DiCorcia received his first solo show in 1985 and from then on he has been featured in one-person exhibitions worldwide, including those at New York's Museum of Modern Art; Paris' Centre National de la Photographie; London's Whitechapel Art Gallery; Madrid's Museo Nacional Centro de Arte Reina Sofía; Tokyo's Art Space Ginza; and Hannover's Sprengel Museum.


diCorcia alternates between informal snapshots and iconic quality staged compositions that often have a baroque theatricality. Using a carefully planned staging, he takes everyday occurrences beyond the realm of banality, trying to inspire in his picture's spectators an awareness of the psychology and emotion contained in real-life situations. His work could be described as documentary photography mixed with the fictional world of cinema and advertising, which creates a powerful link between reality, fantasy and desire.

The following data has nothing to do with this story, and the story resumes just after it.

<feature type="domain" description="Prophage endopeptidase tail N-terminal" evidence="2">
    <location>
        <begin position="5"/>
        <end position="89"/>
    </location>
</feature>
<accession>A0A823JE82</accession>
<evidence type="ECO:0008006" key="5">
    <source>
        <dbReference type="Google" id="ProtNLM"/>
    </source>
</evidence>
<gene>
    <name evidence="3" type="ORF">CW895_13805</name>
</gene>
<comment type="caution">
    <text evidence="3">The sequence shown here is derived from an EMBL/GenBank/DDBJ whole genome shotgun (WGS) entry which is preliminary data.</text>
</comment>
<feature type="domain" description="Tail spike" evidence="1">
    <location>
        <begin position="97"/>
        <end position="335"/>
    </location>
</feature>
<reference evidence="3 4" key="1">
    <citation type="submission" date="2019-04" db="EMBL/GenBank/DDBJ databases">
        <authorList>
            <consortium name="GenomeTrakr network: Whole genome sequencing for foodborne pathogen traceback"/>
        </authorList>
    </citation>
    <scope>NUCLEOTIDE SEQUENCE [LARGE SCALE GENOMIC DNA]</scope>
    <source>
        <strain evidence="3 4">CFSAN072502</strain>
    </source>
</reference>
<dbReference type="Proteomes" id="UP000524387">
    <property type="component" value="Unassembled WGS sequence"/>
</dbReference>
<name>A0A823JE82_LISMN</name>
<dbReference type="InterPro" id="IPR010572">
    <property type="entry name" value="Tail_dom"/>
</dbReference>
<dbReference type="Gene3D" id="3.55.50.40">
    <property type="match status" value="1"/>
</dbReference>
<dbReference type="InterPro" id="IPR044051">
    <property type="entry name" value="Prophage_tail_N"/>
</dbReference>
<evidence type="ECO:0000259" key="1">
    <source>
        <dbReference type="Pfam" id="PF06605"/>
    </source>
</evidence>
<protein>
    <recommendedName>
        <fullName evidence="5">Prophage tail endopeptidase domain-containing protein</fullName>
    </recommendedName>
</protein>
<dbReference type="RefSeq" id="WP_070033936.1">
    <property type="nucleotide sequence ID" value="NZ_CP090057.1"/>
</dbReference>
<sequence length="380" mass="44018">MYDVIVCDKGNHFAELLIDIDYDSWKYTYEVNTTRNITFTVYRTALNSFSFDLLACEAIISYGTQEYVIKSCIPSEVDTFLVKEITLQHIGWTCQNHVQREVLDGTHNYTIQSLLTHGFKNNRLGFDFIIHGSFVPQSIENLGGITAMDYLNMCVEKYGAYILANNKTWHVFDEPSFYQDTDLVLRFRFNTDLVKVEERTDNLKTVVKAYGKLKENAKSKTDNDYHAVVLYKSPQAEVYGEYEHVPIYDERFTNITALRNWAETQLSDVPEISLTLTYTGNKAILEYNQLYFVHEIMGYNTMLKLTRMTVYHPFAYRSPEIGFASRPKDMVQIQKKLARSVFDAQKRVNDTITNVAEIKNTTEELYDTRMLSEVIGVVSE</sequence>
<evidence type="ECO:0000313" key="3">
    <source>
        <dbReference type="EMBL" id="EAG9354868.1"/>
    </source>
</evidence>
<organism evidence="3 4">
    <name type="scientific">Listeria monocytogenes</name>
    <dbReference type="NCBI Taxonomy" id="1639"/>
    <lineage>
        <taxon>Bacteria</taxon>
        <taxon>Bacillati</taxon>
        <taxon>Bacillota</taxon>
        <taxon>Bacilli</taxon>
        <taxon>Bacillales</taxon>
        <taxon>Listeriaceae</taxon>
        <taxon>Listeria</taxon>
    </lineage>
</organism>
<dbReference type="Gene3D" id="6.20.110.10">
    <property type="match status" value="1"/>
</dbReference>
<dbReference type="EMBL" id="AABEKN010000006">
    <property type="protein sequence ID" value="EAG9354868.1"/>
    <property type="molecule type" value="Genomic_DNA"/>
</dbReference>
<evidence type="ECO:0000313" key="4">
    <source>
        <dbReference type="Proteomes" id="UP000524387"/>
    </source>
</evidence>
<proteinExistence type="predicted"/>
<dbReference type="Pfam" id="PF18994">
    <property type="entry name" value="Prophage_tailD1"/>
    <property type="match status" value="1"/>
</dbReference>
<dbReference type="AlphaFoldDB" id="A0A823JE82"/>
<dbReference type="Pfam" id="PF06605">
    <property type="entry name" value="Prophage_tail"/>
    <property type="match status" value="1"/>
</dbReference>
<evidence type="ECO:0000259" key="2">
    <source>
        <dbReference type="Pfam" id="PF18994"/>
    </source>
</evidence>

During the late 1970s, during diCorcia's early career, he used to situate his friends and family within fictional interior tableaus, that would make the viewer think that the pictures were spontaneous shots of someone's everyday life, when they were in fact carefully staged and planned in beforehand. He would later start photographing random people in urban spaces all around the world. When in Berlin, Calcutta, Hollywood, New York, Rome and Tokyo, he would often hide lights in the pavement, which would iluminate a random subject in a special way, often isolating them from the other people in the street. His photographs would then give a a sense of heightened drama to the passers-by accidental poses, unintended movements and insignificant facial expressions. Even if sometimes the subject appears to be completely detached to the world around him, diCorcia has often used the city of the subject's name as the title of the photo, placing the passers-by back into the city's anonymity. Each of his series, “Hustlers,” “Streetwork,” “Heads,” “A Storybook Life,” and “Lucky Thirteen,” can be considered progressive explorations of diCorcia’s formal and conceptual fields of interest. Besides his family, associates and random people he has also photographed personas already theatrically enlarged by their life choices, such as the pole dancers in his latest series.